What sort of website do I want?

Ok, so you need a website. That’s step one.

Trouble is, there are as many different varieties of websites as there are chocolate (well, nearly…). And websites are slightly more expensive than chocolate, so you probably want to make the right decision first time around. What you’ll find here is an overview of the more common types of sites – which will hopefully help you decide what it is you actually need…

Static Brochure Sites

Content Managed Sites

Blogs

E-commerce Sites

Bespoke Database Sites

A static brochure site

This has nothing to do with electricity. Or chocolate. By a static site, I mean a website which is made up of a number of pages created, updated and maintained by your web designer. For example, you might have a home page, a page listing the services your company provides, an ‘about’ page, and maybe a contact page with your full contact details and a contact form. There might be more pages, there might be less.

The important thing to note is that you won’t have the ability to update the site yourself – all updates will go through your website designer.

Upsides:

  • this is pretty much the cheapest option you have (short of building your website yourself)
  • you don’t have to get involved with updating the site – your website designer manages this for you
  • if you hate computers, this is probably a good option…

Downsides:

  • all updates have to go through your web designer, potentially meaning increased cost/timescales for updating
  • if you’re a control freak, this might not be the option for you 🙂

A Content Managed Site

CMS. It stands for Content Management System. Essentially what that means is that you take the site I’ve just described above, and add the ability for site owner (and anyone else you’d like to give permission to) to add, edit and remove content.

Think about this relative to your situation. If you want to regularly refresh the the information on your website (TIP: Users and Google like regularly updated content), a Content Management System allows you to control this quickly and effectively.

How? You log on via your internet browser, and update pages via an interface somewhat similar to Word. I use WordPress for many of my Content Managed Sites these days – it’s a great open source platform, originally developed as a blogging tool (see below), but brilliant as a Content Management System too. All my clients are given full training/a user guide (and my telephone number!!) to help make the process as painless as possible.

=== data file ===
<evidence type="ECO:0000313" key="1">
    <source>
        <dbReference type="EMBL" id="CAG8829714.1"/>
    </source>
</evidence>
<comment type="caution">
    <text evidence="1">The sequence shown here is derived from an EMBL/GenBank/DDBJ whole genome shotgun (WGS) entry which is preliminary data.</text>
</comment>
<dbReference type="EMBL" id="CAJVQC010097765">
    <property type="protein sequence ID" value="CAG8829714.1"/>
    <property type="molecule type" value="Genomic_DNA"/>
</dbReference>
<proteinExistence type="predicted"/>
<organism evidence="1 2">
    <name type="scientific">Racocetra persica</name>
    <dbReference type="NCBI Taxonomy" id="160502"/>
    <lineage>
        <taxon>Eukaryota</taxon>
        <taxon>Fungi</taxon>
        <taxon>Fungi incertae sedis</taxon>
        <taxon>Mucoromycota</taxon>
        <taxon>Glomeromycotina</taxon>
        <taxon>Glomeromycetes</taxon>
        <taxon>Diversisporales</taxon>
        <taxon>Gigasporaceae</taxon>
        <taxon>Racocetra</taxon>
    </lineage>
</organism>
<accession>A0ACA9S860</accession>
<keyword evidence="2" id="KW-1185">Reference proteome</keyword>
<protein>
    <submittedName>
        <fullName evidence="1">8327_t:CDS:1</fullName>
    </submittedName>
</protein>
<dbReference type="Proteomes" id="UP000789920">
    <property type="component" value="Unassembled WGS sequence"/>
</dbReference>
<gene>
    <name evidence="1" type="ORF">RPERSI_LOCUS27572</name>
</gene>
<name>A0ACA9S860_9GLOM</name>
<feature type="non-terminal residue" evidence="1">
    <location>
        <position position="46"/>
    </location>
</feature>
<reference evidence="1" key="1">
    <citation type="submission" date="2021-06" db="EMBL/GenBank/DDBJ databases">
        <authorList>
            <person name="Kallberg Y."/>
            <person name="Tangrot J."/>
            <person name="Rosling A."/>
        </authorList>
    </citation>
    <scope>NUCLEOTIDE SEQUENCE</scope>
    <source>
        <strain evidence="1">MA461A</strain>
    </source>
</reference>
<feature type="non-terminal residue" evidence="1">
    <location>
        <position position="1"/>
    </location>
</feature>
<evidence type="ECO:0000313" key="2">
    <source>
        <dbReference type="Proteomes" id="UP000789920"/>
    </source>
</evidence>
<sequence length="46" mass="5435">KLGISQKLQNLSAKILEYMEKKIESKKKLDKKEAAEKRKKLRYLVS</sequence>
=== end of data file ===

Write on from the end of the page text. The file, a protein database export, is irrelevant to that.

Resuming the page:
Upsides:

  • you have far more control!
  • your site gets updated when you decide to update it, not when your web designer has time…

Downsides:

  • slightly more expensive in terms of initial outlay

A Blog

One way to look at a blog is as an online diary. But it’s not just that. It’s somewhere where you can post information and articles that will be of interest to your users (hopefully like this post is of interest to you :)). A blog can be standalone, or integrated into a Content Management System (much like the Hexagon Webworks site).

The big plus of a blog is that it allows you regularly publish relevant content, making your site of more interest to both users and Google. Share the knowledge and resources you already have within your business, and become known as an expert in your field.

Upsides:

  • An easy way to provide up-fresh content and insight to your users
  • Start to establish yourself as an expert in your field
  • Publicise blog content and use it to attract more visitors to your website

Downsides:

  • It needs input from you! There’s nothing worse than a blog with just one ‘Welcome to our new blog’ post…

An E-commerce Site

By an e-commerce site, I mean a site which allows you to sell products online. In terms of what the user sees, there might be several product category pages, each listing products, leading through to individual product pages with product details, prices, availability, etc. The user has the ability to add products to a basket, and is then taken through the ordering process and makes payment.

There are a whole raft of things to think about when considering an e-commerce website, outside the scope of this post (maybe the subject for a later date?). But in summary, if you want to sell online, you will need some kind of an e-commerce site.

Upsides:

  • Allows you to market and sell products to an online audience
  • Far less overheads than renting a traditional bricks and mortar shop!

Downsides:

  • The most expensive type of site out of those listed so far, and you’ll also be paying out monthly payment gateway/merchant account fees
  • Product details and images need to be pulled together and maintained – this can take time and/or money

A Bespoke Database Driven Site

Sometimes you just need something a bit special. Maybe you’re a recruitment company and need a searchable jobs database with an easy-to-update interface. Or maybe you need to give your users the ability to book training courses online. Maybe something completely different.

There’s a solution to most web needs. It’s just a case of finding it and getting it implemented. By commissioning a bespoke, database driven site, you’ve got the best chance of a website that will fit your requirements perfectly.

Upsides:

  • You get to specify exactly how you want things to work (within reason!!)
  • Rather than shoehorning a product to ‘fit’ your requirements, your website is created to match you and your business.

Downsides:

  • Can get expensive!
  • You’ll need to work closely with your web developer to ensure your requirements are accurately documented and understood.

That’s it for now – it’s a long post, but hopefully one you’ll find useful. Pick up the phone and talk more about what sort of site it is YOU need – 01235 834556, or e-mail me at [email protected].

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